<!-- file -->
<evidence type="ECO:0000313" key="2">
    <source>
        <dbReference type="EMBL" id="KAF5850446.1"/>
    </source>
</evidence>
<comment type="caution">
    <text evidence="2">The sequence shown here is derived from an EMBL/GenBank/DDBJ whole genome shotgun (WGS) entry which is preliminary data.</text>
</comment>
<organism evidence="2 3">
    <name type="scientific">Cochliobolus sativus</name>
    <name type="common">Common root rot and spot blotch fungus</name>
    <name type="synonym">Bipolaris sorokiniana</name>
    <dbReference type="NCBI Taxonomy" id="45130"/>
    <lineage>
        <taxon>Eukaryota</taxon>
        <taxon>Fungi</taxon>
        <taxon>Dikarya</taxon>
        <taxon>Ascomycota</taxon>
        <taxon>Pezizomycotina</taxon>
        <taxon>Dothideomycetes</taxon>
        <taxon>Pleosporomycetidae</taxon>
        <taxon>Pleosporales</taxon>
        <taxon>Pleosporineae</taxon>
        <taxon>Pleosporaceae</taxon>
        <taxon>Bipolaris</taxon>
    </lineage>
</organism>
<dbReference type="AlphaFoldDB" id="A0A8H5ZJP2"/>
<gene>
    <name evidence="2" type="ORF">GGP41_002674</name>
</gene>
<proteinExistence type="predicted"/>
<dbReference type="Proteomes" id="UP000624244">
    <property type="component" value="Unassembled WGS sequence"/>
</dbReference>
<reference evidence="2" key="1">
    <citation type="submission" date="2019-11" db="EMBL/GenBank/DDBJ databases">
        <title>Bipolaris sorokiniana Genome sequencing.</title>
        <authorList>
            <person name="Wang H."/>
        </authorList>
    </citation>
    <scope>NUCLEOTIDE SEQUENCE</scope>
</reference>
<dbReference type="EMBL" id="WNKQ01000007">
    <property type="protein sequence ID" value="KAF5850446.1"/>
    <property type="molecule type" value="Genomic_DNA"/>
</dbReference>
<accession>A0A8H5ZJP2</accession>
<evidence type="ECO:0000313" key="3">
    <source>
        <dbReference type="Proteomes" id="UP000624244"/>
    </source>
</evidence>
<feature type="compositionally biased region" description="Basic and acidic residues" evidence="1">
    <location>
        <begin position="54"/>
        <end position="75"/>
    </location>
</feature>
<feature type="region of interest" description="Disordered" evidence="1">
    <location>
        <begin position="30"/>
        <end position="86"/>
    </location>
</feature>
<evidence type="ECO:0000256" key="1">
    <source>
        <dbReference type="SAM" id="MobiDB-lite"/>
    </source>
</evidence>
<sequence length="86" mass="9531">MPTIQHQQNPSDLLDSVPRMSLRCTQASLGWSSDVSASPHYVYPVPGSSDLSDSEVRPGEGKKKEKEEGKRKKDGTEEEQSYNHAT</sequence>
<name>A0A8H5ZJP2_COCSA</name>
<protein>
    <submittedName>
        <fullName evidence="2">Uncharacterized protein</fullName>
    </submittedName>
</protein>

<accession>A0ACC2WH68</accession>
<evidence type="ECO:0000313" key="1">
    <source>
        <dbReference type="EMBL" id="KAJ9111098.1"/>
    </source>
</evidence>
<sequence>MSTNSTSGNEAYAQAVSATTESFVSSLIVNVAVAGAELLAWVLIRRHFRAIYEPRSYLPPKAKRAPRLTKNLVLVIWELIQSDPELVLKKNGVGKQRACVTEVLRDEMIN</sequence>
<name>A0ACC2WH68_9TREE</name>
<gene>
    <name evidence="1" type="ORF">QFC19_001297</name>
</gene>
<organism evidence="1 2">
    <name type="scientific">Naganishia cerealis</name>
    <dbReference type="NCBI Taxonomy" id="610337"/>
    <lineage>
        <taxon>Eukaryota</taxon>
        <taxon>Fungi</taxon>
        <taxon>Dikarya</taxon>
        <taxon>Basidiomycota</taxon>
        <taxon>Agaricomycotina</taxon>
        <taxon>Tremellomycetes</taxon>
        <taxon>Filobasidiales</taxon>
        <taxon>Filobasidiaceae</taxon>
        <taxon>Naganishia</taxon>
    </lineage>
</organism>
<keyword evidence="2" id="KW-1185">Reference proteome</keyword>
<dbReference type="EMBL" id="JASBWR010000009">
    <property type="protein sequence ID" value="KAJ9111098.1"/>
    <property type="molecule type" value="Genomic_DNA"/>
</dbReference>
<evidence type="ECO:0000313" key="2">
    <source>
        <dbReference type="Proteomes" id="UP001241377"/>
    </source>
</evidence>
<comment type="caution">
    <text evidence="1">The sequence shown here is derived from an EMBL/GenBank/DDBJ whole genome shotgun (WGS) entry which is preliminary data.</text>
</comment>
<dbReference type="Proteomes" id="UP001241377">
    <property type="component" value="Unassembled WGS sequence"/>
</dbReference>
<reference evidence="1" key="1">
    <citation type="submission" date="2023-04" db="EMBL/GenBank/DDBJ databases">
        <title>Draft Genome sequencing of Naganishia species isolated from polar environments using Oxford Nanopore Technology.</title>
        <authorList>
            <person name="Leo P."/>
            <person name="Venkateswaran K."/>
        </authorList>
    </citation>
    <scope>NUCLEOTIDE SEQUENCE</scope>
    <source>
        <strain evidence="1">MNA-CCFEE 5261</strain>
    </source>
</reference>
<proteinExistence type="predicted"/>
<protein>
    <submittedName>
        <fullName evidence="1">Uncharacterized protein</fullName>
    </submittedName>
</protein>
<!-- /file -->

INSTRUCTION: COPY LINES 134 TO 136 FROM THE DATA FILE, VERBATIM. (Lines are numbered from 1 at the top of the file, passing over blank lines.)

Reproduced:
<proteinExistence type="predicted"/>
<protein>
    <submittedName>